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DCOM, COM+, COM, MTS; what are they?

P: n/a
I don't know where is the right place to ask this so I will start here.

Can someone explain to me what these represent? I think they all have to do
with the middleware level, but I really don't understand what a DCOM Server
is or a Microsoft Transaction Server, etc. I have no idea....
Kyle
Nov 21 '05 #1
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13 Replies


P: n/a
Go to http://www.microsoft.com/ and search for COM, DCOM, MTS ...

Happy reading.
Willy.
"Kyle Adams" <kyle.adams@bointonyel_spammersbeware_.info> wrote in message
news:41***********************@news.twtelecom.net. ..
I don't know where is the right place to ask this so I will start here.

Can someone explain to me what these represent? I think they all have to
do
with the middleware level, but I really don't understand what a DCOM
Server
is or a Microsoft Transaction Server, etc. I have no idea....
Kyle

Nov 21 '05 #2

P: n/a
Kyle,

It's a lot of acronyms to get right. Here is a breakdown of what they
are:

COM - Short for Component Object Model. It is an interface-based component
model which allowed different languages to produce code that would be able
to interact easily with other languages. It also was a first attempt at
component-based design (because of the emphasis on interfaces).

MTS - Short for Microsoft Transaction Server. This was introduced in Option
Pack 4 for NT and used the fact that COM is an interface-based model to
provide aspects to code (such as transactioning). MTS was the transaction
coordinator.

DCOM - Short for Distributed COM. It used the fact that everything was
interface based to provide proxies which would allow for communication
between threading apartments.

COM+ - Well, COM+. It took things like DCOM, MTS, and all of the other
aspects provided by the OS to COM components, and wrapped them up into this
package. Things such as queued components, transactions, object pooling,
JITA, etc, etc are all exposed through this. All of these services are
exposed through the ServicedComponent class in .NET

Hope this helps.
--
- Nicholas Paldino [.NET/C# MVP]
- mv*@spam.guard.caspershouse.com

"Kyle Adams" <kyle.adams@bointonyel_spammersbeware_.info> wrote in message
news:41***********************@news.twtelecom.net. ..
I don't know where is the right place to ask this so I will start here.

Can someone explain to me what these represent? I think they all have to do with the middleware level, but I really don't understand what a DCOM Server is or a Microsoft Transaction Server, etc. I have no idea....
Kyle

Nov 21 '05 #3

P: n/a

COM
An acronym for Component Object Model, the name of Microsoft's design
strategy to implement OLE 2+ and ActiveX. Distributed COM (DCOM) allows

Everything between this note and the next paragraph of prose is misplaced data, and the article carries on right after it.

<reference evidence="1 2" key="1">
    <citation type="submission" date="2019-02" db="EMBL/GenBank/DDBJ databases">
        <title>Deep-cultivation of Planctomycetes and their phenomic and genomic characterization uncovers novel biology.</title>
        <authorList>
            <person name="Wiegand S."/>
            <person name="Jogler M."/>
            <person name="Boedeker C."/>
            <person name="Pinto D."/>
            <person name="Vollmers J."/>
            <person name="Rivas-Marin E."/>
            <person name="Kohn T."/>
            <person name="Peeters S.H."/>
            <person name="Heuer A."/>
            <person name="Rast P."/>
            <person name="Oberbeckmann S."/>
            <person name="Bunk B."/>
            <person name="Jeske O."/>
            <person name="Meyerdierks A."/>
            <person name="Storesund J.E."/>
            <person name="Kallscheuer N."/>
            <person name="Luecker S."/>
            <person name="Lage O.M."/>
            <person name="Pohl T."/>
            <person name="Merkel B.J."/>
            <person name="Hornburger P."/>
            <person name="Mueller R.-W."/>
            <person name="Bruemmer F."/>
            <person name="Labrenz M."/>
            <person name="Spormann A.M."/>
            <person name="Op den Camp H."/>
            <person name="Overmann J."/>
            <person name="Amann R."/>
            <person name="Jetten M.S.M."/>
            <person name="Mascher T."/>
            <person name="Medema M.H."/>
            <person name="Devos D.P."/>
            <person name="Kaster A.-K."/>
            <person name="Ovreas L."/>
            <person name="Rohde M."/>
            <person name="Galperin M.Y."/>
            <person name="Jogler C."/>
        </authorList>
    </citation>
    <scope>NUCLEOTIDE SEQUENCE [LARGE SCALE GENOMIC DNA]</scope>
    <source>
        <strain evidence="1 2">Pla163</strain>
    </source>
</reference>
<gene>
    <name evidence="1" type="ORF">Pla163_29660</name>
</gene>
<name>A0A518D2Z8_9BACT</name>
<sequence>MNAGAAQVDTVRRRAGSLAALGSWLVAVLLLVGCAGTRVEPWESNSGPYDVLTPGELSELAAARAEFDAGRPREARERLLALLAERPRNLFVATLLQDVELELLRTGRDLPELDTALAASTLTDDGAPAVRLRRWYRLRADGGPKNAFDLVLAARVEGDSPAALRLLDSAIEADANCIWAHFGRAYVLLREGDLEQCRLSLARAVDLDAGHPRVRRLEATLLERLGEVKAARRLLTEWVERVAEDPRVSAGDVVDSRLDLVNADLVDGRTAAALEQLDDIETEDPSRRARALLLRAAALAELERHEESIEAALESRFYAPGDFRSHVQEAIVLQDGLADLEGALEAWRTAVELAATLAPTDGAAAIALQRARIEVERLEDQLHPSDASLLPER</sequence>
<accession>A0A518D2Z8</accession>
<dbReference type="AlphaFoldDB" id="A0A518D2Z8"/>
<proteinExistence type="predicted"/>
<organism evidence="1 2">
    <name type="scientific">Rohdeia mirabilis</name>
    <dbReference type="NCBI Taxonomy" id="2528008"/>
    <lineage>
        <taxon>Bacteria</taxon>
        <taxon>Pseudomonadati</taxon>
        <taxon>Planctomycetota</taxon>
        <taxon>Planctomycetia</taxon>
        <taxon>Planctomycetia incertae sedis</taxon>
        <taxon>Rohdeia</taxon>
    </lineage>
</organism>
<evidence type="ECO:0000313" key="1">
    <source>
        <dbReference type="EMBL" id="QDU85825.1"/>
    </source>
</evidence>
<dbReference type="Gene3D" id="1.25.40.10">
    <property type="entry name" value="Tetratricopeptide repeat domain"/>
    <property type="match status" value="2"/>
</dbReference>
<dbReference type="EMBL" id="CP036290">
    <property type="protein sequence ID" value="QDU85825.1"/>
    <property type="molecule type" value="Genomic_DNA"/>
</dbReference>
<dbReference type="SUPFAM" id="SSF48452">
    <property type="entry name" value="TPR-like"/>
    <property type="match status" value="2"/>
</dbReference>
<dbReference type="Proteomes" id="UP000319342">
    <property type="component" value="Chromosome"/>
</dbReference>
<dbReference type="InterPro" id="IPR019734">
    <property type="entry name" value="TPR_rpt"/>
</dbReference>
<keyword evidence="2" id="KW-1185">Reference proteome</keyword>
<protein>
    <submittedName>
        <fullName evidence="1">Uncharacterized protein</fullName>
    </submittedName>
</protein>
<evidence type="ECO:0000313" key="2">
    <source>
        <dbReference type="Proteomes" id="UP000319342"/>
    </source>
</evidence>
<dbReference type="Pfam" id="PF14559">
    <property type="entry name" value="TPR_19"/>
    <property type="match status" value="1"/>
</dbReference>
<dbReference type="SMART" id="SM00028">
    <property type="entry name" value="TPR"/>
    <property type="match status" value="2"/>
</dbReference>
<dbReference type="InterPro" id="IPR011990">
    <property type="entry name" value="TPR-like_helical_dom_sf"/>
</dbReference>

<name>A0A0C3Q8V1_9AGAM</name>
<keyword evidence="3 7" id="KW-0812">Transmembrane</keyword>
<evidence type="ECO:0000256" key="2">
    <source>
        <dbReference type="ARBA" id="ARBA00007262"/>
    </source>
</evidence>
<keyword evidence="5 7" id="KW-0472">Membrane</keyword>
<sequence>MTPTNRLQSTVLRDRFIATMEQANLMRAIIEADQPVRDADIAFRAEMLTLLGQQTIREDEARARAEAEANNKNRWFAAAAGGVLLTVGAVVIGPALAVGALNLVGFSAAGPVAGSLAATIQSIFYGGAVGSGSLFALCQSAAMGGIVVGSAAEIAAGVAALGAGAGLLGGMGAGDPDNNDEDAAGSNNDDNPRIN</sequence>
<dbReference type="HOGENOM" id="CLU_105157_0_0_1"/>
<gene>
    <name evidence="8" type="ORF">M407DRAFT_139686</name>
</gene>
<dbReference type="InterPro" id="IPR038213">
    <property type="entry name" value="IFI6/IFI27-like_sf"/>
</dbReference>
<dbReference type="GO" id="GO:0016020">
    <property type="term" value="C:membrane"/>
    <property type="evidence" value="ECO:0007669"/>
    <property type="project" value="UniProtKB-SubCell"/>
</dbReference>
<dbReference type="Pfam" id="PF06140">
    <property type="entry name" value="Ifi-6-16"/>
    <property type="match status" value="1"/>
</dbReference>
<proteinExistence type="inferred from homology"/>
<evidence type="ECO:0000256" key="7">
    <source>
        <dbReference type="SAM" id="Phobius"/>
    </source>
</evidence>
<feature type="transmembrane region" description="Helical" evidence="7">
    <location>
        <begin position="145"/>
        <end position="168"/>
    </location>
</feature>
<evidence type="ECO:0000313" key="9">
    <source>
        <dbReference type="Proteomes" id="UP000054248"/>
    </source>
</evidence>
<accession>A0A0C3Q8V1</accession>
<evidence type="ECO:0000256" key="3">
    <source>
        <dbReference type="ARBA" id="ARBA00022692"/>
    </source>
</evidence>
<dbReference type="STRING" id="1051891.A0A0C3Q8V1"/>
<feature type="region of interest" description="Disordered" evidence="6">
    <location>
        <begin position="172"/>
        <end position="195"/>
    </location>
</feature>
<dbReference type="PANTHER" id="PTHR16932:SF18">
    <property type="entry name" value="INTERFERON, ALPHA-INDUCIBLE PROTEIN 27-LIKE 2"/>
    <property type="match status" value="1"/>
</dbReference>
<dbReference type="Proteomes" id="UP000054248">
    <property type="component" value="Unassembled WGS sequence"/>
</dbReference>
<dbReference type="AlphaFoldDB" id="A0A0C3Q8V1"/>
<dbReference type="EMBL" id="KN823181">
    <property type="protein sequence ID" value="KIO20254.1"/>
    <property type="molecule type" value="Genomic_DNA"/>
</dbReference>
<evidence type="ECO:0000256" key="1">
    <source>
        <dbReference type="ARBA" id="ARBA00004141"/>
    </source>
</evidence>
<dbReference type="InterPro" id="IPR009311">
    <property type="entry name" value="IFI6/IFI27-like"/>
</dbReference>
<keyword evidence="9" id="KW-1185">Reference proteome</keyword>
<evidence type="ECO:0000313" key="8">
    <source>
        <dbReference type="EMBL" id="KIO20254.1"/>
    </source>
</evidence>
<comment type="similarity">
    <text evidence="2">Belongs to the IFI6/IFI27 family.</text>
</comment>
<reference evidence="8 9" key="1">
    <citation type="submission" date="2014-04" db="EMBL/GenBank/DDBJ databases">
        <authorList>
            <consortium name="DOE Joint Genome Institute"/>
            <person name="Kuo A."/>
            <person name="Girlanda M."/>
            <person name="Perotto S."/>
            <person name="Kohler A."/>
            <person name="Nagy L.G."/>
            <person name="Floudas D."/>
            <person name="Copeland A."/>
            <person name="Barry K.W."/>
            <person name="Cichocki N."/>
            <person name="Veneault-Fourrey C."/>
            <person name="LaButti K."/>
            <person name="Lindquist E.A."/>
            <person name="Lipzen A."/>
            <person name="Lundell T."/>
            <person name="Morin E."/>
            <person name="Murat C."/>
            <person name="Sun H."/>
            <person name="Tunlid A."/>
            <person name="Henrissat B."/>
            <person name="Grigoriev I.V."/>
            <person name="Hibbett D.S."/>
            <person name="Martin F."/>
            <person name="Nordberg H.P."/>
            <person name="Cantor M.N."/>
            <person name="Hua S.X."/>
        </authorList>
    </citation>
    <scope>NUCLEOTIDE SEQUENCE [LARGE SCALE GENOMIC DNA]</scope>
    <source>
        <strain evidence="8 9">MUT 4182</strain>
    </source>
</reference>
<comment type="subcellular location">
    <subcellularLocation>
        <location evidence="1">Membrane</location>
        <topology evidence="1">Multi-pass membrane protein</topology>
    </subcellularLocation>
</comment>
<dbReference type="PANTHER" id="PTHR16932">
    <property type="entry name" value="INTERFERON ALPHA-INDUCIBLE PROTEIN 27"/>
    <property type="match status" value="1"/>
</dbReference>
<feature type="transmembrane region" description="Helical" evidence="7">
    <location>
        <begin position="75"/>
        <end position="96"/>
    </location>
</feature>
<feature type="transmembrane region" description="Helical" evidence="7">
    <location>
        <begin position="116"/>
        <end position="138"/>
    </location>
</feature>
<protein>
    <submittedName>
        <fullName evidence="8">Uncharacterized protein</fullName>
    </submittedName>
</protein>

networked and cross-platform implementation of ActiveX and OLE 2+ operations
and Automation.

DCOM
An acronym for Distributed Common Object Model that allows communication and
manipulation of objects over a network connection. Windows NT 4.0 was the
first Microsoft operating system to support DCOM (formerly called
NetworkOLE).

COM+
COM+ isan extension to Microsoft's Component Object Model (COM). COM+ builds
on COM's integrated services and features, making it easier for developers
to create and use software components in any language, using any tool.
Delivered on the Microsoft Windows platform, COM+ is designed to preserve
and extend current investments in COM. Applications currently using COM
technology will work in the COM+ environment.

MTS
Microsoft Transaction Server. A part of Windows NT server providing
transaction support for COM components over a distributed network.

--

OHM ( Terry Burns )
. . . One-Handed-Man . . .

Time flies when you don't know what you're doing

"Kyle Adams" <kyle.adams@bointonyel_spammersbeware_.info> wrote in message
news:41***********************@news.twtelecom.net. ..
I don't know where is the right place to ask this so I will start here.

Can someone explain to me what these represent? I think they all have to do with the middleware level, but I really don't understand what a DCOM Server is or a Microsoft Transaction Server, etc. I have no idea....
Kyle

Nov 21 '05 #4

P: n/a
Thanks folks. I should have added MSMQ because I think it is related.

But here's the next question (at least about COM/DCOM/COM+). If I write
objects in the dot net framework language of my choice, what then? Let's
say I make a dll that handles invoicing on our accounting system. The smart
approach in a big environment is to put that in the middle layer, right? So
my backend is SQL S, front end is web or windows forms, and middle layer is